The Hawaii Supreme Court will hear arguments next month over whether the county overstepped its bounds by requesting neighbor islands’ police forces to assist in responding to the 2019 Thirty Meter Telescope protest.
In July 2019, Hawaii County Police Chief Paul Ferreira requested that Honolulu and Maui police departments send officers to assist Big Island officers in controlling protesters who had occupied the Maunakea Access Road in opposition to the planned construction of TMT. Approximately 60 Honolulu officers and an unknown number of Maui officers provided support on Maunakea.
Shortly thereafter, Big Island resident E. Kalani Flores filed a lawsuit against Ferreira, then-Honolulu Police Chief Susan Ballard and then-Maui Police Chief Tivoli Faaumu, arguing that his rights to observe Native Hawaiian cultural practices on Maunakea were violated by the police presence.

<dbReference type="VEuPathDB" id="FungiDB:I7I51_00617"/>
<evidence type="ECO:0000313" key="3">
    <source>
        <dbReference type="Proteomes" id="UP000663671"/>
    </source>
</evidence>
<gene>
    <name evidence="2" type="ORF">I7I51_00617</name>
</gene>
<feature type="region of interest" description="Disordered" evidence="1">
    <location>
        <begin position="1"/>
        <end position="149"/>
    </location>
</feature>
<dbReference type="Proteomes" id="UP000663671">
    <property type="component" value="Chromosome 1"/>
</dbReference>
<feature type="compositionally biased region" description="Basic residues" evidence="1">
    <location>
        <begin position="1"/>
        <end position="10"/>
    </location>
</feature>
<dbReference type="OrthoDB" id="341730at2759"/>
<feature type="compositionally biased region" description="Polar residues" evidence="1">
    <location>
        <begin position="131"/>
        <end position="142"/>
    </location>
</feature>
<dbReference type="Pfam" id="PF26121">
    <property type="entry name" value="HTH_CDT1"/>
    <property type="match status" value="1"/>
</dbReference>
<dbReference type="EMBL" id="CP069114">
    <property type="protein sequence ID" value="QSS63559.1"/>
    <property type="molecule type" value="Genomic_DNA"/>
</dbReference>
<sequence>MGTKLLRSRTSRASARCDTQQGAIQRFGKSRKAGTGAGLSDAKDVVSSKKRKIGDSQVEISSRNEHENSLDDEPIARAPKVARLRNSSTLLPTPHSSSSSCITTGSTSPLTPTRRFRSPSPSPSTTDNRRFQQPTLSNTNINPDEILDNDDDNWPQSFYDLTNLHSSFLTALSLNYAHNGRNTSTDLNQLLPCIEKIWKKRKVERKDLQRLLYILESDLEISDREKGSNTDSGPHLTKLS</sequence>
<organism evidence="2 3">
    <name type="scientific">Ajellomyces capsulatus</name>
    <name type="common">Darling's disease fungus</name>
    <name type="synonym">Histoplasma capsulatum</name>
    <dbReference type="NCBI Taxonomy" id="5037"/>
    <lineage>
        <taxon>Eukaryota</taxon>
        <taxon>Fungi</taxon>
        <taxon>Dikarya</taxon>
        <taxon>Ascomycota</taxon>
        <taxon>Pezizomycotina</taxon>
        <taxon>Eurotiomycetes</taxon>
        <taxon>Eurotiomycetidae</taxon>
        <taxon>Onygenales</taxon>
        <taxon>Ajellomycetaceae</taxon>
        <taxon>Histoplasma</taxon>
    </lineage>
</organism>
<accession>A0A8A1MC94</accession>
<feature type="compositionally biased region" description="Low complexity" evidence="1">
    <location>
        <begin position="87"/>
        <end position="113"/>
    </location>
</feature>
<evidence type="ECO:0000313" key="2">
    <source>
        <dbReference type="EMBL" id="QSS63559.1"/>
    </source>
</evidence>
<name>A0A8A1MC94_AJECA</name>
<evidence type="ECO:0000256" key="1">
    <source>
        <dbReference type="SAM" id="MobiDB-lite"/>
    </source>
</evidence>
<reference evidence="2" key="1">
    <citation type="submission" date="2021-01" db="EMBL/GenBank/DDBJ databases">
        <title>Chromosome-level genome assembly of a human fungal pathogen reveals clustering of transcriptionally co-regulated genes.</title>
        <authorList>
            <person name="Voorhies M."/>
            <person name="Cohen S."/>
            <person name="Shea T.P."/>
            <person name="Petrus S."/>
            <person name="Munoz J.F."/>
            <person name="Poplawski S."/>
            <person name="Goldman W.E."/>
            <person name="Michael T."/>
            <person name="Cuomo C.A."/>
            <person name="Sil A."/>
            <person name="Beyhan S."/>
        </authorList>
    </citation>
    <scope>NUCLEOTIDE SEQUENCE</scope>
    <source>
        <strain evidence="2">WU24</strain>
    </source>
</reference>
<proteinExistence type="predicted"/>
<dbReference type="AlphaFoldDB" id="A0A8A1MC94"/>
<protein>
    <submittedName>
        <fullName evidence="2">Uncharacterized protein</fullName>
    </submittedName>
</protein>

In particular, Flores argued that the Honolulu and MPD officers’ presence on Hawaii Island violated a state statute governing the powers of police departments outside of their home counties.
According to that statute, a police chief can operate on a neighboring island if doing so is required in the pursuit of an investigation that commenced within that chief’s jurisdiction, and if the police chief on the neighboring island agrees to it — Flores argued that the former condition was not met.
Flores’ lawsuit was dismissed on a technicality, but was appealed and went before the state Intermediate Court of Appeals, which ruled in January in favor of the police chiefs.
However, the case has been appealed again and will now be heard by the state Supreme Court. Oral arguments in the case will be heard Aug. 26.
“I look forward to presenting my client’s case, and I’m hopeful that they rule in my client’s favor,” said Flores’ attorney, Peter Olson. Olson and Flores declined to comment further.
Email Michael Brestovansky at email@example.com.
Source: Hawaii Tribune Herald